1973 C.V. Narasimhan, Chef du Cabinet, Under-Secretary-General for Inter-Agency Affairs and Co-ordination, United Nations
1974 Bradford Morse, Administrator, United Nations Development Program (UNDP)
1975 Genichi Akatani, Under-Secretary-General, United Nations
1976 Robert J. Ryan, Assistant Secretary-General, United Nations
1977 Margaret Mead, world renowned anthropologist
1978 Margaret Mead, Earth Day Chairperson
1979 Dr. Estefania Aldaba-Lim, Special Representative (Assistant Secretary-General), United Nations
1980 Dr. Edward Gibson, American Scientist-Astronaut, scientist-pilot Skylab 4
1981 Dr. Arvid Pardo, Malta, United Nations Ambassador, founder of the Law of the Sea Conference
1982 Mrs. René Dubos, wife of the renowned scientist, humanist and Professor Emeritus of The Rockefeller University
1983 Reverend Percival Brown, Trinity Church, Wall Street, New York
1984 Paul McRae, Member of Parliament, representing Prime Minister Pierre Trudeau, Canada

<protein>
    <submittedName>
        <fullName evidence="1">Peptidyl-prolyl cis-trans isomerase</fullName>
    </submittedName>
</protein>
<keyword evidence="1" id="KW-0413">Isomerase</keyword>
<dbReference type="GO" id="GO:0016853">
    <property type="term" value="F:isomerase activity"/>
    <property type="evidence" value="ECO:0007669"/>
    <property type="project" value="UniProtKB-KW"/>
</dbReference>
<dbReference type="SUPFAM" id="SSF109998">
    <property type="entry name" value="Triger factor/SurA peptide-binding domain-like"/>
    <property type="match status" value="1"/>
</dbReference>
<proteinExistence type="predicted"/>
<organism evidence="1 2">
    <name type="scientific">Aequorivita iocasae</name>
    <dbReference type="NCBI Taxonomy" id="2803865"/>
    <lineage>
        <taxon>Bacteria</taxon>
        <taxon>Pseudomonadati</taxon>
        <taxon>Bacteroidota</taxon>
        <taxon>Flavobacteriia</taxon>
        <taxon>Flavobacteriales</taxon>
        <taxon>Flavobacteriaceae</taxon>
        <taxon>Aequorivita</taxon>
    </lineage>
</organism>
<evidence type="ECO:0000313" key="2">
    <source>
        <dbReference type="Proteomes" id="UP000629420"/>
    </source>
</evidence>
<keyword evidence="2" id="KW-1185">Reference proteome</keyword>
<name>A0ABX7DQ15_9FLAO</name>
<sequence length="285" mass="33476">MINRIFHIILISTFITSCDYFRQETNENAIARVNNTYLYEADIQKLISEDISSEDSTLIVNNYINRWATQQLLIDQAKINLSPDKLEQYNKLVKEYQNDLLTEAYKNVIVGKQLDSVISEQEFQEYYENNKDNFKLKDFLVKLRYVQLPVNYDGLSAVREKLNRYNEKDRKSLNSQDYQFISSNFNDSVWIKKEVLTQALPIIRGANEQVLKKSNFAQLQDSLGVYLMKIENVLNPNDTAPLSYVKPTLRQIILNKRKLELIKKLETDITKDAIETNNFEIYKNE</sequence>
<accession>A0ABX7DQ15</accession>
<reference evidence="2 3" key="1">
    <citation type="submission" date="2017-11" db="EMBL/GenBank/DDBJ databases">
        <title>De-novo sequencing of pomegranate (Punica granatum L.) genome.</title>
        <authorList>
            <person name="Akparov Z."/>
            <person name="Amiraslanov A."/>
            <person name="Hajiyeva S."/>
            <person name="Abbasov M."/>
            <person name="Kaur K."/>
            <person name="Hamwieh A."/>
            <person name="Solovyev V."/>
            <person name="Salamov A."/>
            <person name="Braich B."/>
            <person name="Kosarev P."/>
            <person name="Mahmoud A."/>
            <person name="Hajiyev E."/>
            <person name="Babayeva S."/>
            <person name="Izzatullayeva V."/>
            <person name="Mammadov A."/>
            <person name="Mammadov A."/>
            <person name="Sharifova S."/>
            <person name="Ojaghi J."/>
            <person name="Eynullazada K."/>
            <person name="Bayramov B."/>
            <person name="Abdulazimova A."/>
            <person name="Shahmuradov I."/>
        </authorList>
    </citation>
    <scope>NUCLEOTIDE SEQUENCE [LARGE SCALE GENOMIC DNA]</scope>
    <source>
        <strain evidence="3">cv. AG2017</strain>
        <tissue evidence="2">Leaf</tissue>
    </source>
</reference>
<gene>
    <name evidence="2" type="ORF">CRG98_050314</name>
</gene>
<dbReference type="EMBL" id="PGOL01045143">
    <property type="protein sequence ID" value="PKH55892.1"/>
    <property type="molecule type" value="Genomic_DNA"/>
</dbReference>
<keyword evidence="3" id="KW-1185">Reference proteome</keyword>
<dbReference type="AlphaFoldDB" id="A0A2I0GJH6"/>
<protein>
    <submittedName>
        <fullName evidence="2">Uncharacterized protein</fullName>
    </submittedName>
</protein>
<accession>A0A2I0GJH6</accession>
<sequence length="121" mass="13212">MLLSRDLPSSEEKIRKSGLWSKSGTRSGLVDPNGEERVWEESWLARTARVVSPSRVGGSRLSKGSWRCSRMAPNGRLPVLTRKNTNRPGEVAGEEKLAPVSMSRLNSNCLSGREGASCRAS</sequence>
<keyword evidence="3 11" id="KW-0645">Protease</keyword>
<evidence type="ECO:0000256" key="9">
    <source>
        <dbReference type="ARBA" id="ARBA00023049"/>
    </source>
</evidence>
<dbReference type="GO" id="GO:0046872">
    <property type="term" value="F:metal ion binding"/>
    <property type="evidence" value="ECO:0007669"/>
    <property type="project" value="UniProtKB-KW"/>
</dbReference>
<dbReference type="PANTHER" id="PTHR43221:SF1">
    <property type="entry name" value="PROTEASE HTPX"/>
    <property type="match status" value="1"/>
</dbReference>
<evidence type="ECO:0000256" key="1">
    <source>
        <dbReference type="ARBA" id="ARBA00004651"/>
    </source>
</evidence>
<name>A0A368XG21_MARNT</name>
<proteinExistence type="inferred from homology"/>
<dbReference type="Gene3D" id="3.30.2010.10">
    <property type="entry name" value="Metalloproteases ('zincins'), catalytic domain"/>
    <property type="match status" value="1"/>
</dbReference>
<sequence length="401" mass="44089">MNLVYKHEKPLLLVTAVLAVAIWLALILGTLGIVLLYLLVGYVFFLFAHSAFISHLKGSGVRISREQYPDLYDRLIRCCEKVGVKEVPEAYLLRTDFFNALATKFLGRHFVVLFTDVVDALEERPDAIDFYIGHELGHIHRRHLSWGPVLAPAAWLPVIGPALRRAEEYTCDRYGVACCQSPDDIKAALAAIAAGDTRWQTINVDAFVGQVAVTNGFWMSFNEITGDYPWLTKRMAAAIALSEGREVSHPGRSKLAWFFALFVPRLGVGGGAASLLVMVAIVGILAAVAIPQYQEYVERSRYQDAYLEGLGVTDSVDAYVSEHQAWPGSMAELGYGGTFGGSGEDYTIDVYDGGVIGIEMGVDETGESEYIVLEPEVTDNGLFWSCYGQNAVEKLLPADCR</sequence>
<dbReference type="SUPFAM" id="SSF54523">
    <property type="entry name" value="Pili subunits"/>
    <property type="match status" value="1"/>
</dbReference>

1985 Dr. Robert Muller, Assistant Secretary-General, United Nations
1986 Dr. Robert Muller, Assistant Secretary-General, United Nations
1987 Chester Norris, U.S. Mission, Minister Counselor, Deputy U.S. Representative to UN Economic and Social Council
Valentin Karymov, Senior Counselor, USSR Mission
Sheik Ali Mukhtar, Deputy Secretary-General of the Muslim World League, Mecca, Saudi Arabia
1988 Edward Abramson, New York State Majority Whip, Earth Day Chairman
Reverend Umberto Mullare
Francis McCullough, Cardinal Krol Center, Philadelphia, PA
1989 Dr. Noel Brown, United Nations Environment Programme (UNEP)
1990 David Dinkins, Mayor, City of New York
Cynthia Lennon, artist, the United Kingdom
1991 Antoine Blanca, Director-General for Development and International Economic Co-operation, United Nations
1992 Joseph Ciccipio, former hostage in Beirut, former acting comptroller of the American University
Anicetas Simutis, Ambassador, Lithuania
Aivars Baumanis, Ambassador, Latvia
Paul Luedig, Counsellor, representing Ernst Jaakson, Ambassadore, Estonia
1993 Rigoberto Menchu Tum, Nobel Peace Prize Laureate, human rights activist, Guatemala
1994 Nasir Obeid, young boy from Palestine
Daphne Tenne, young girl from Israel